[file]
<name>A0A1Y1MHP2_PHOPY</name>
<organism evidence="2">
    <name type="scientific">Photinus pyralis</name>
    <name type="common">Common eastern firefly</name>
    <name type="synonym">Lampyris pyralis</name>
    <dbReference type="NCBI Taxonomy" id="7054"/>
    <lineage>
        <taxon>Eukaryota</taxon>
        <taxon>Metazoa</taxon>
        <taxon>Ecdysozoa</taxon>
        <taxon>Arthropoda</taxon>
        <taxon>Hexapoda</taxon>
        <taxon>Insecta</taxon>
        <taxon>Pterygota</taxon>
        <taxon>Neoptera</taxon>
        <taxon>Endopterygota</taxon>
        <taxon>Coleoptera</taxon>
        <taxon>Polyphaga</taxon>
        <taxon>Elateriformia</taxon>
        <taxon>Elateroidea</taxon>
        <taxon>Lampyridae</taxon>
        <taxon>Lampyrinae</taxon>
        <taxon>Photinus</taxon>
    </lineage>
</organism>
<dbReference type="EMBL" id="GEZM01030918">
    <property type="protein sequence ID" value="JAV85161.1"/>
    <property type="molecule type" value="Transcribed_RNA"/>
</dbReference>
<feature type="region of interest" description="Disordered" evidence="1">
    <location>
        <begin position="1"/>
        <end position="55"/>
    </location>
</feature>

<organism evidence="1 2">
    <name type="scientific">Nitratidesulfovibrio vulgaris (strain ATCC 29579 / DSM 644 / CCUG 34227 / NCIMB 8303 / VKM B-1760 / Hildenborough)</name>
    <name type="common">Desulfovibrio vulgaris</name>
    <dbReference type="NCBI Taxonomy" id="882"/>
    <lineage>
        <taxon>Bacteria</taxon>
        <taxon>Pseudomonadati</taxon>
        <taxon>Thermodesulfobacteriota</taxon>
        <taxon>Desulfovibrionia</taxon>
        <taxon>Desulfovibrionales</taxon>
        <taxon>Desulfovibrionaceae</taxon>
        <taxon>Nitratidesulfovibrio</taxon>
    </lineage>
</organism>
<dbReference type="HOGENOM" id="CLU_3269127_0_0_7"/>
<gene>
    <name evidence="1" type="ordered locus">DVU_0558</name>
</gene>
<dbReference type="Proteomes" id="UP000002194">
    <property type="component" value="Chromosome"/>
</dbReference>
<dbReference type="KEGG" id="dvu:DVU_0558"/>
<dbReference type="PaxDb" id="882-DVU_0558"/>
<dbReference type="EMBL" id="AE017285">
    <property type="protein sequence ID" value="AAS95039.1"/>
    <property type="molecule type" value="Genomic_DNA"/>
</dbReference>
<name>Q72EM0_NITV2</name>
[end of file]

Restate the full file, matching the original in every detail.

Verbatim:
<name>A0A1Y1MHP2_PHOPY</name>
<organism evidence="2">
    <name type="scientific">Photinus pyralis</name>
    <name type="common">Common eastern firefly</name>
    <name type="synonym">Lampyris pyralis</name>
    <dbReference type="NCBI Taxonomy" id="7054"/>
    <lineage>
        <taxon>Eukaryota</taxon>
        <taxon>Metazoa</taxon>
        <taxon>Ecdysozoa</taxon>
        <taxon>Arthropoda</taxon>
        <taxon>Hexapoda</taxon>
        <taxon>Insecta</taxon>
        <taxon>Pterygota</taxon>
        <taxon>Neoptera</taxon>
        <taxon>Endopterygota</taxon>
        <taxon>Coleoptera</taxon>
        <taxon>Polyphaga</taxon>
        <taxon>Elateriformia</taxon>
        <taxon>Elateroidea</taxon>
        <taxon>Lampyridae</taxon>
        <taxon>Lampyrinae</taxon>
        <taxon>Photinus</taxon>
    </lineage>
</organism>
<dbReference type="EMBL" id="GEZM01030918">
    <property type="protein sequence ID" value="JAV85161.1"/>
    <property type="molecule type" value="Transcribed_RNA"/>
</dbReference>
<feature type="region of interest" description="Disordered" evidence="1">
    <location>
        <begin position="1"/>
        <end position="55"/>
    </location>
</feature>

<organism evidence="1 2">
    <name type="scientific">Nitratidesulfovibrio vulgaris (strain ATCC 29579 / DSM 644 / CCUG 34227 / NCIMB 8303 / VKM B-1760 / Hildenborough)</name>
    <name type="common">Desulfovibrio vulgaris</name>
    <dbReference type="NCBI Taxonomy" id="882"/>
    <lineage>
        <taxon>Bacteria</taxon>
        <taxon>Pseudomonadati</taxon>
        <taxon>Thermodesulfobacteriota</taxon>
        <taxon>Desulfovibrionia</taxon>
        <taxon>Desulfovibrionales</taxon>
        <taxon>Desulfovibrionaceae</taxon>
        <taxon>Nitratidesulfovibrio</taxon>
    </lineage>
</organism>
<dbReference type="HOGENOM" id="CLU_3269127_0_0_7"/>
<gene>
    <name evidence="1" type="ordered locus">DVU_0558</name>
</gene>
<dbReference type="Proteomes" id="UP000002194">
    <property type="component" value="Chromosome"/>
</dbReference>
<dbReference type="KEGG" id="dvu:DVU_0558"/>
<dbReference type="PaxDb" id="882-DVU_0558"/>
<dbReference type="EMBL" id="AE017285">
    <property type="protein sequence ID" value="AAS95039.1"/>
    <property type="molecule type" value="Genomic_DNA"/>
</dbReference>
<name>Q72EM0_NITV2</name>